Its majority has renamed itself Democratic Left and is pretty much Blairite. A minority formed Rifondazione. A lot of activists to the left of the old Communist Party joined the new party.

The old Moscow-style “Communist” element in Rifondazione, initially large, has diminished, and the party now declares itself strongly anti-Stalinist. It is more left-wing and has a more democratic way of operating than the old Communist Parties: but see E for Euro-left.

S is for Social Forums

The first World Social Forum was organised in Porto Alegre, Brazil, in January 2001, as a counter to the World Economic Forum, which was then having one of its regular meetings in the luxury Swiss resort of Davos.

The WEF brings together representatives of multinational corporations and governments to decide how best to shape the world for global capital. The World Social Forum wanted to assert social values against it.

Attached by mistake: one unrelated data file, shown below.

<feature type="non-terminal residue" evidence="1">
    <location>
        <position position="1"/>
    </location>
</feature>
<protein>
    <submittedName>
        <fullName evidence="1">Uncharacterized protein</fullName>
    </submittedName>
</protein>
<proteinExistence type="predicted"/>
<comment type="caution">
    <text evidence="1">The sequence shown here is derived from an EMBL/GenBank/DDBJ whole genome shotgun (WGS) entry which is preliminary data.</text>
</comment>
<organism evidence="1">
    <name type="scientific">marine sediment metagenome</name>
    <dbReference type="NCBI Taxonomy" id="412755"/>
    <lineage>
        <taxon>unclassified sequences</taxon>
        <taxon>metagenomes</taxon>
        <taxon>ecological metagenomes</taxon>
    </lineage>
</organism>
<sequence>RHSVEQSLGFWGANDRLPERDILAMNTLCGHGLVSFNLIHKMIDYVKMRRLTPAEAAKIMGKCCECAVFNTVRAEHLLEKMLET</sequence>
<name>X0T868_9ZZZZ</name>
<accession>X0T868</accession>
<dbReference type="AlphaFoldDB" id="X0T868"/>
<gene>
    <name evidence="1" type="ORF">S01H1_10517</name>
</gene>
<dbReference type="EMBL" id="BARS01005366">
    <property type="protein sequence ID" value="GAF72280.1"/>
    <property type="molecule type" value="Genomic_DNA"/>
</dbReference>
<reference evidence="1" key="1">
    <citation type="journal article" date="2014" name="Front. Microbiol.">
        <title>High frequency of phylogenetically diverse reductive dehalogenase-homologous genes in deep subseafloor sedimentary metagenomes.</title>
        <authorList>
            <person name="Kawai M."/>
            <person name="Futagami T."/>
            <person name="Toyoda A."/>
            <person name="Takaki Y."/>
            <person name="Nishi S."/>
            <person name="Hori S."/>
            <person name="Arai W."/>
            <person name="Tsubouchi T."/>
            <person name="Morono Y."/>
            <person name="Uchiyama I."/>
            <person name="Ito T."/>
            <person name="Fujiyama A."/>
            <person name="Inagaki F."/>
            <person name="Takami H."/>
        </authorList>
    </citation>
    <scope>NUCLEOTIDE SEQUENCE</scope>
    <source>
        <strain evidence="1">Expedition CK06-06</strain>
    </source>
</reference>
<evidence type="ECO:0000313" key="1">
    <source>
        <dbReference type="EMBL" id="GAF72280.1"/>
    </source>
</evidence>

The initiative came from ATTAC-France and the Workers’ Party in Brazil (see L for Lula).

The first WSF was huge, with 20,000 participants. Large numbers of international delegates from better-off NGOs and lots of UN agencies mingled with thousands of local activists — and two ministers from the French government.

Porto Alegre 2002 was even bigger (50,000) and decided to call for Regional Social Forums.

T is for Tobin Tax

The headline demand of ATTAC. It means a worldwide tax of 0.1% on all currency-exchange transactions. At present such transactions — exchanging dollars for euros, or pounds for yen, and so on — run at the huge rate of $1.9 trillion a day.

Marxist critics of the Tobin Tax say it is suitable neither as an immediate stepping-stone demand (because it does not start from grass-roots workers’ struggles, and yet it would need a vast international mobilisation to enforce it on all the world’s governments and all the vested interests of international finance); nor as a full-scale answer to capitalism (if you have that vast international mobilisation, why limit yourself to taking only 0.1% from the super-rich?).